— 313 —
We know nothing beyond our simples Ideas.       §32. Which we are not at all to wonder at, since we having but
some few superficial Ideas of things, discovered to us only by the
Senses from without, or by the Mind, reflecting on what it experi-
ments in it self within, have no Knowledge beyond that, much less
of the internal Constitution, and true Nature of things, being
destitute of Faculties to attain it. And therefore experimenting and
— 314 —
discovering in our selves Knowledge, and the power of voluntary
Motion, as certainly as we experiment, or discover in things without
us, the cohesion and separation of solid Parts, which is the Exten-
sion and Motion of Bodies; we have as much Reason to be satisfied with our
Notion of immaterial Spirit, as with our Notion of Body; and the Existence
of the one, as well as the other. For it being no more a contradiction,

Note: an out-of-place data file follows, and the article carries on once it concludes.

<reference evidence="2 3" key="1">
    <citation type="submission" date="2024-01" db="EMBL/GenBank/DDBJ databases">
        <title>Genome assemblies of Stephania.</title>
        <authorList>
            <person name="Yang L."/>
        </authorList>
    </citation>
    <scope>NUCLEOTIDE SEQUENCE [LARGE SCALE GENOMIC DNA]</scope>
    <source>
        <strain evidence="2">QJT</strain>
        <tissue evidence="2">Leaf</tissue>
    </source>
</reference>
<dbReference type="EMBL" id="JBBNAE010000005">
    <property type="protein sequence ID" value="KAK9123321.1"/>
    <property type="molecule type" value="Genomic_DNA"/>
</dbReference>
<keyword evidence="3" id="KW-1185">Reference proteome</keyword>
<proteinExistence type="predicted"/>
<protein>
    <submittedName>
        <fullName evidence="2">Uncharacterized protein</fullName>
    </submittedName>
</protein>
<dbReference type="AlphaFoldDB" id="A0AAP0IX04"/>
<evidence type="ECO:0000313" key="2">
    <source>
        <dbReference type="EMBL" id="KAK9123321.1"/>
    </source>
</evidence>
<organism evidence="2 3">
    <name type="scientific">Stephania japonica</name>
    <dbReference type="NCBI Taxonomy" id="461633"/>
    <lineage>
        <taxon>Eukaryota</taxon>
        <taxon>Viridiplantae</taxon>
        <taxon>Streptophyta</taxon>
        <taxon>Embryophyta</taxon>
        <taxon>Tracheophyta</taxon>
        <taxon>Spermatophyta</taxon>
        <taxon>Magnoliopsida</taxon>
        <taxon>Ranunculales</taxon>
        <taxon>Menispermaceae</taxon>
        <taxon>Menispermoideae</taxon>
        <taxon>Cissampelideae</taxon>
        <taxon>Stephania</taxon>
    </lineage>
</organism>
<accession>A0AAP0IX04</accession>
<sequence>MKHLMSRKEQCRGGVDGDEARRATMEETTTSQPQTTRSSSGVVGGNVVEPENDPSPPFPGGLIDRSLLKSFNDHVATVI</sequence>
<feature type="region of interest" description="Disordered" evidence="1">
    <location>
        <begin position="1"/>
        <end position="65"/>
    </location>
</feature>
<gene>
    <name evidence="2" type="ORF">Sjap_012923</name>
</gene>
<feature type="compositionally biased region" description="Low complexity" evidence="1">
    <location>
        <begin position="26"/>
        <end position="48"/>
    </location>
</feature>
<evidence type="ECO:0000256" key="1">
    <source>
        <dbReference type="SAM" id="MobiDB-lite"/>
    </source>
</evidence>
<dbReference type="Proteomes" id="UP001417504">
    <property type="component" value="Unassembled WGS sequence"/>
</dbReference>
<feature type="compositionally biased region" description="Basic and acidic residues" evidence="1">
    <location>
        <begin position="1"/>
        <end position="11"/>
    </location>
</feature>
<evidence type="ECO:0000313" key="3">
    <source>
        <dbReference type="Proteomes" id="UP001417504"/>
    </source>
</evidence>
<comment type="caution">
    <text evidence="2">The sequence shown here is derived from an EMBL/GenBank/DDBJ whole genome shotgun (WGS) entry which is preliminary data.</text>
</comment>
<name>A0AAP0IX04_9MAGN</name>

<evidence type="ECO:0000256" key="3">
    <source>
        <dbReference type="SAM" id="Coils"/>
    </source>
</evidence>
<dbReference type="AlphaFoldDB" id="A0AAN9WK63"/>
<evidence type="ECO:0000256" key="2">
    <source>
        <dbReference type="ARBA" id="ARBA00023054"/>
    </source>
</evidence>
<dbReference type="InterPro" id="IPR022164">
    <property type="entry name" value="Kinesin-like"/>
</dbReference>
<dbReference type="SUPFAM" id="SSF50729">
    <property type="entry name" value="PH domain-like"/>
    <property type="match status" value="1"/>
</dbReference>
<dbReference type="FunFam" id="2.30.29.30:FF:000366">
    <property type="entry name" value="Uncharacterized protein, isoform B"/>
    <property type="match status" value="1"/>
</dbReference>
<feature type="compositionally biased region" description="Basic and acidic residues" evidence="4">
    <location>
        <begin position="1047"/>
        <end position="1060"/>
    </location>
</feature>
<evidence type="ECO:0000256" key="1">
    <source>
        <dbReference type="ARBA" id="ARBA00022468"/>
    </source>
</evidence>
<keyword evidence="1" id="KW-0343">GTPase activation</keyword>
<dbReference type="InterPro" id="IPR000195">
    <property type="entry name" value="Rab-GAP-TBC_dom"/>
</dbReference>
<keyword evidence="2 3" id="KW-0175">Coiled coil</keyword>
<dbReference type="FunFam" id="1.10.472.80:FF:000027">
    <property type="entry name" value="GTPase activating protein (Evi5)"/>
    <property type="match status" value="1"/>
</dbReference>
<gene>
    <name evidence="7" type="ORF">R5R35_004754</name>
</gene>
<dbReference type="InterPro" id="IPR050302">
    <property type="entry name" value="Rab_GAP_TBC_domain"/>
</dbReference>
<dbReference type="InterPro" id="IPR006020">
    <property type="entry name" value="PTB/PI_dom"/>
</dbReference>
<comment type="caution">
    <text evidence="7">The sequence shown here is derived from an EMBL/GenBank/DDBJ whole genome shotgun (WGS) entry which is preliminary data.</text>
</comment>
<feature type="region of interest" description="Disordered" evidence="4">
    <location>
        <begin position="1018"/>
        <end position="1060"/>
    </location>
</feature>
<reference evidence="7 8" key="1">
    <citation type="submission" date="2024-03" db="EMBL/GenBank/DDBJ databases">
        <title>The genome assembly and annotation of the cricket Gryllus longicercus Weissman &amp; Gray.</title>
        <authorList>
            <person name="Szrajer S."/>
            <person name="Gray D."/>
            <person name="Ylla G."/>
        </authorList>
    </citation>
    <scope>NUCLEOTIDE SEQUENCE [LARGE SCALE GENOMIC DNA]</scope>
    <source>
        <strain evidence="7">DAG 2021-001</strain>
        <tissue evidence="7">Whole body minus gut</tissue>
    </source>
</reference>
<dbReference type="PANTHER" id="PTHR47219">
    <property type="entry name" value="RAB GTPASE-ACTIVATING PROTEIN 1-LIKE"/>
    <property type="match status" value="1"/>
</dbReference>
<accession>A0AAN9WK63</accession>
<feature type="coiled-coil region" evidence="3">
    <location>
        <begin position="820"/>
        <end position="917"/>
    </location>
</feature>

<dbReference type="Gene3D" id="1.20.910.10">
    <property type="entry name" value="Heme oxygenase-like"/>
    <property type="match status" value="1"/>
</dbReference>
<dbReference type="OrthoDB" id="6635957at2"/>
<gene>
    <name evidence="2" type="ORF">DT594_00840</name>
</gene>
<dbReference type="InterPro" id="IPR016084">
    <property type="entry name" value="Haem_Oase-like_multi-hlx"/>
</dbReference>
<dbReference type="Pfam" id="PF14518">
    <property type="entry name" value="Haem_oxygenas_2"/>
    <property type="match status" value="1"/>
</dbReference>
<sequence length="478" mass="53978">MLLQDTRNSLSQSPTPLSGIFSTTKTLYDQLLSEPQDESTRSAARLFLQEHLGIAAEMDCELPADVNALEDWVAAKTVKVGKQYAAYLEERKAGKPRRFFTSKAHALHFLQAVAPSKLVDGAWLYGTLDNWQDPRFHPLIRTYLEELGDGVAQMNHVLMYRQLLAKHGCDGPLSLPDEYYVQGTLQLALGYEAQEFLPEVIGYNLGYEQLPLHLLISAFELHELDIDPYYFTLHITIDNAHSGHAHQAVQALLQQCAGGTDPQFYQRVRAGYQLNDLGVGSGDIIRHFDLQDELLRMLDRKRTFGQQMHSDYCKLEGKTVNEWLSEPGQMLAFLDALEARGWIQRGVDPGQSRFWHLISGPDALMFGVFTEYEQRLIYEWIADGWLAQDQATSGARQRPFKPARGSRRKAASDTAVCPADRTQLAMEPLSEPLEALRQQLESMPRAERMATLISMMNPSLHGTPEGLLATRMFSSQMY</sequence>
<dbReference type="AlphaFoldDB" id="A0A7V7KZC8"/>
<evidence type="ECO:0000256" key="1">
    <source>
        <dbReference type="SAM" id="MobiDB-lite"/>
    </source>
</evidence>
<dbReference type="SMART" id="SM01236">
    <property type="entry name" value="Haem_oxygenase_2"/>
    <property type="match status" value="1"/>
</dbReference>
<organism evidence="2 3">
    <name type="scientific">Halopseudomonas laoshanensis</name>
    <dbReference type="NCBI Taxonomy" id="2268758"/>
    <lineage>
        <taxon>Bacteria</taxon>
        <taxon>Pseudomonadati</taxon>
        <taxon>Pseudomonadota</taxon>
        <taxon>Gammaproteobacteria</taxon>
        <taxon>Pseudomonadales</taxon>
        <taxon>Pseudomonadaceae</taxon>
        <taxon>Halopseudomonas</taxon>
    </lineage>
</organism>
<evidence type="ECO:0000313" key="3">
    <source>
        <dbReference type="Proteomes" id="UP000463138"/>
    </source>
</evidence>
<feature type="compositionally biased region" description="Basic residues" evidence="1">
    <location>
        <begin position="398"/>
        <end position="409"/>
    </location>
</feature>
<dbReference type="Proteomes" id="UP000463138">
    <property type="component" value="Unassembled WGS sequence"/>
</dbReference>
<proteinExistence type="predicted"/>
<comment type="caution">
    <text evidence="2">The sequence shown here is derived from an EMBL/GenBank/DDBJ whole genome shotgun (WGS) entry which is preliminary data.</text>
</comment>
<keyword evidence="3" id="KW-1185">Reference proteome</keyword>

that Thinking should exist, separate, and independent from
Solidity; than it is a contradiction, that Solidity should exist,
separate, and independent from Thinking, they being both but
simple Ideas, independent one from another; and having as clear and
distinct Ideas in us of Thinking, as of Solidity, I know not, why
we may not as well allow a thinking thing without Solidity, i.e.
immaterial, to exist; as a solid thing without Thinking, i.e. Matter, to
exist; especially since it is no harder to conceive how Thinking
should exist without Matter, than how Matter should think. For
whensoever we would proceed beyond these simple Ideas, we have
from Sensation and Reflection, and dive farther into the Nature
of Things, we fall presently into Darkness and Obscurity, Per-
plexedness and Difficulties; and can discover nothing farther, but
our own Blindness and Ignorance. But which ever of these complex
Ideas be clearest, that of Body, or immaterial Spirit, this is evident,
that the simple Ideas that make them up, are no other than what we
have received from Sensation or Reflection; and so is it of all our
other Ideas of Substances, even of God himself.
Locke Hum II, 23, §32, pp. 313-314